**The novel Spring ranking mechanism** uses a physically inspired approach to ranking teams. Model each team as a “puck” on a frictionless rod, connected to other pucks by springs which represent bouts played. Each spring has a relaxed length corresponding to the score ratio or score difference (or other metric) for the bout it represents, and a stiffness (resistance to compression and stretching) proportional to the recency of the bout (older bouts provide less resistance). We perform an optimisation to minimise the total energy of the spring system, and return the resulting positions of the pucks on the rod as their ranking (relative to the topmost puck). Unlike the other ranking mechanisms, this approach has a natural way to represent the different confidence/significance of a bout, due to age or other factors.

Massey, PVD and Spring ranking schemes all require a choice of metric to use for a bout. Conventionally, you could use Score Difference, or the logarithm of Score Ratio [not pure Score Ratio, as we need additive quantities]. We test both, as well as a modified “Keener” Ratio derived from his approach, with *n* chosen as 4**‡**.

As we’re sampling over a long period of time, Offense/Defence, Massey, Keener and PVD also can have “aging” parameters added to reduce the significance of older bouts to their calculation. This is somewhat adhoc, but we perform an optimisation process in order to get the best value for this in terms of prediction^{¶}.

We ran the rankings on data derived from the Flat Track Stats bout database, sampling all bouts from the largest connected group of teams playing in the period [06 December 2015] to [06 May 2016]. (And also on the WFTDA Top 40, which is a subset of this group, for the same period – we have to extend our limits back to November to get a fully connected group here, due to the particular scheduling arrangements for T1 level teams!)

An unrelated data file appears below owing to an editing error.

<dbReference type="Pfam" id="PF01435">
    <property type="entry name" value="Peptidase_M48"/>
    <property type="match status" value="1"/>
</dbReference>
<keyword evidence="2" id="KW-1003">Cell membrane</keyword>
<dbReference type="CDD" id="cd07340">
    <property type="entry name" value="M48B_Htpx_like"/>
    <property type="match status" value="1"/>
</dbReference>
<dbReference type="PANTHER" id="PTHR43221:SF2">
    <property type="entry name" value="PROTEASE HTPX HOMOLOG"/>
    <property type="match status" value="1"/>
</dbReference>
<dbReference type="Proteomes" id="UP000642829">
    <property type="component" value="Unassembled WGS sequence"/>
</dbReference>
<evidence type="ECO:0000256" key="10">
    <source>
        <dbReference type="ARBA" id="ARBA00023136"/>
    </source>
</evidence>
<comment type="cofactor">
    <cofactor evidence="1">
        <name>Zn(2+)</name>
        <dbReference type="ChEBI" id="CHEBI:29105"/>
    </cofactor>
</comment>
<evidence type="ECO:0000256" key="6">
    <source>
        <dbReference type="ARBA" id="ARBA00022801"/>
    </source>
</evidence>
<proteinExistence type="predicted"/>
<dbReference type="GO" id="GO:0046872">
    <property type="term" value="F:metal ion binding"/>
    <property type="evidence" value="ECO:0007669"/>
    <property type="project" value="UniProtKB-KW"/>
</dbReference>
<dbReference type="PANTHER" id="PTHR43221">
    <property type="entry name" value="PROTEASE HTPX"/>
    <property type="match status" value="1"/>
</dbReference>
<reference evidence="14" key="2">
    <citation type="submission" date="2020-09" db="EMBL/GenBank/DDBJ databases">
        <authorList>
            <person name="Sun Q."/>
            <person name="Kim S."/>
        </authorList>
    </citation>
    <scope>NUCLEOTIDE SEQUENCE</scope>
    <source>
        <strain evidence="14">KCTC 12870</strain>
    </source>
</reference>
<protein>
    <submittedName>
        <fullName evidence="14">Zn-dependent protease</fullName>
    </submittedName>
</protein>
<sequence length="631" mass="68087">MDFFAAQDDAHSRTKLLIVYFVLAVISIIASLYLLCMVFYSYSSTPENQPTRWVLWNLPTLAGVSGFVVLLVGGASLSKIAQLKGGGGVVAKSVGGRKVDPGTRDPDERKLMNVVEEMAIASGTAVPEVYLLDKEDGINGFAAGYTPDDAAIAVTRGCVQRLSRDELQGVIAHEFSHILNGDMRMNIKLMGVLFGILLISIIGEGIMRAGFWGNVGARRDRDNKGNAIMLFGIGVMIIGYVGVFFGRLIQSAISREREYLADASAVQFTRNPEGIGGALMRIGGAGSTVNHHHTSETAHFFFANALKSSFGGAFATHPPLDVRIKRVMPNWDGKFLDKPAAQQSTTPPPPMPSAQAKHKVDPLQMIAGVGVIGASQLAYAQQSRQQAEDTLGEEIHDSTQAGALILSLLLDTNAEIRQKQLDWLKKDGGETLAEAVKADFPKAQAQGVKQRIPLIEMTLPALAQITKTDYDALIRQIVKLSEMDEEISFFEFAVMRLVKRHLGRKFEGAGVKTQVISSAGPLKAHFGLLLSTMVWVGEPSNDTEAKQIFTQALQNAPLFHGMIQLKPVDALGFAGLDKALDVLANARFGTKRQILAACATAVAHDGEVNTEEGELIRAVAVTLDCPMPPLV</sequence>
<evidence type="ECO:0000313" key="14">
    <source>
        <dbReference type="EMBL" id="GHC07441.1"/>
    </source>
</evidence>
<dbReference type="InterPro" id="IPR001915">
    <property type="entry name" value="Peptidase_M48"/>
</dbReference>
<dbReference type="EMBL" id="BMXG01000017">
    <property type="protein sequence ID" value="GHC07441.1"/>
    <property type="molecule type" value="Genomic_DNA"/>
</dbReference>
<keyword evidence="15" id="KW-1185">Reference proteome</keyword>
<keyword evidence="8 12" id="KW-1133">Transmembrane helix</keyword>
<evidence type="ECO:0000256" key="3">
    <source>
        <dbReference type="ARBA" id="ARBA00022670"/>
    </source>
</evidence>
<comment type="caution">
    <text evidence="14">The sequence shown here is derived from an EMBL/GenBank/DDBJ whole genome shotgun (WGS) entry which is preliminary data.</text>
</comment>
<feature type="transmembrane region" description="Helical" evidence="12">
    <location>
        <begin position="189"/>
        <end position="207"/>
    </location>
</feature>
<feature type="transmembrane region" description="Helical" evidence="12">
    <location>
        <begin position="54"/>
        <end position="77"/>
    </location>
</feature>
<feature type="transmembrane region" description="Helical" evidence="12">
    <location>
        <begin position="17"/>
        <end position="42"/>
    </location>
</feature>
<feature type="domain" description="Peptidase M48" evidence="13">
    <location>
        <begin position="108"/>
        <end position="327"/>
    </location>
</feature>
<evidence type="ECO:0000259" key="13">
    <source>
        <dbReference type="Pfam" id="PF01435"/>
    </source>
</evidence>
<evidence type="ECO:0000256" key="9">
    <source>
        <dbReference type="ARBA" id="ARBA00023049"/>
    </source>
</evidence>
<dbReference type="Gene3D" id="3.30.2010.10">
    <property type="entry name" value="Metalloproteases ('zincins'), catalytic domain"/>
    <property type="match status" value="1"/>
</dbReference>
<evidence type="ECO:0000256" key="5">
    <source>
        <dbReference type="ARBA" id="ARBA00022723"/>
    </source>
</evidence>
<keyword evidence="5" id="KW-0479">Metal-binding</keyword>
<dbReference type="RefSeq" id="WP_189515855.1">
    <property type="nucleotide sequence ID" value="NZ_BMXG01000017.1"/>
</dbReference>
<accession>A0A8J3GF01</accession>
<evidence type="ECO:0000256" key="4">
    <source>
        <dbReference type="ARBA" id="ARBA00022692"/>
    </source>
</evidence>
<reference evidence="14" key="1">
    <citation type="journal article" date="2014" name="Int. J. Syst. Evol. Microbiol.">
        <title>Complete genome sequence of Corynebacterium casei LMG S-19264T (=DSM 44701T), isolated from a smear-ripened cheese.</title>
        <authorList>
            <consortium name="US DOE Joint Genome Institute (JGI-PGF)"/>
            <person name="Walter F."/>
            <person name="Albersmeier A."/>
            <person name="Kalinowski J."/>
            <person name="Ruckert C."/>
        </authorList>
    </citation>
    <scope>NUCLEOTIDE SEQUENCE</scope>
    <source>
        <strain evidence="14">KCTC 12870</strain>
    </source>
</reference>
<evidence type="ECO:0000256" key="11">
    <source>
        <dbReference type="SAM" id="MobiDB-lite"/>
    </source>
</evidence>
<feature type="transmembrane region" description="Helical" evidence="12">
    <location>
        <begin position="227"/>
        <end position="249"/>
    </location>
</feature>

(The rankings and test results are on **Page 2**)

*Differences between roller derby and football include the fact that Roller Derby allows both teams to score simultaneously, includes simultaneous offense and defence, and allows rounds of scoring to be called off asymmetrically by the “dominant” scorer.

**†**In more technical terms, all ranking systems do better the more fully-connected the graph of team games is. (That is: the more games each team has played with other teams.) The silo-ized nature of roller derby communities means that the widest possible graph for any sampling period also has those silos connected by only one or two bouts, meaning that the stability of ranking *between* those silos is very low – if that game was anomalous, then it affects the relative rankings of many other teams who never played each other directly.

‡The value of *n* here was optimised, approximately, from tests against the Spring model, but handily also matches up with the value of a single pass, which is nice for theoretical reasons. As *n* increases, approximately, the relative value of a massive blowout is reduced (and the difference between scoring 0 points and 1 point is also reduced). Approximately, *n* interpolates between “score difference” and “score ratio” measures of importance.

¶Essentially, this is an iterative optimisation on the aging parameter based on the accuracy of predictions on the test dataset mentioned later. In other words, we optimise for forward predictive accuracy, specifically. A similar method was used to derive our optimal “home advantage” factor of *0.96*.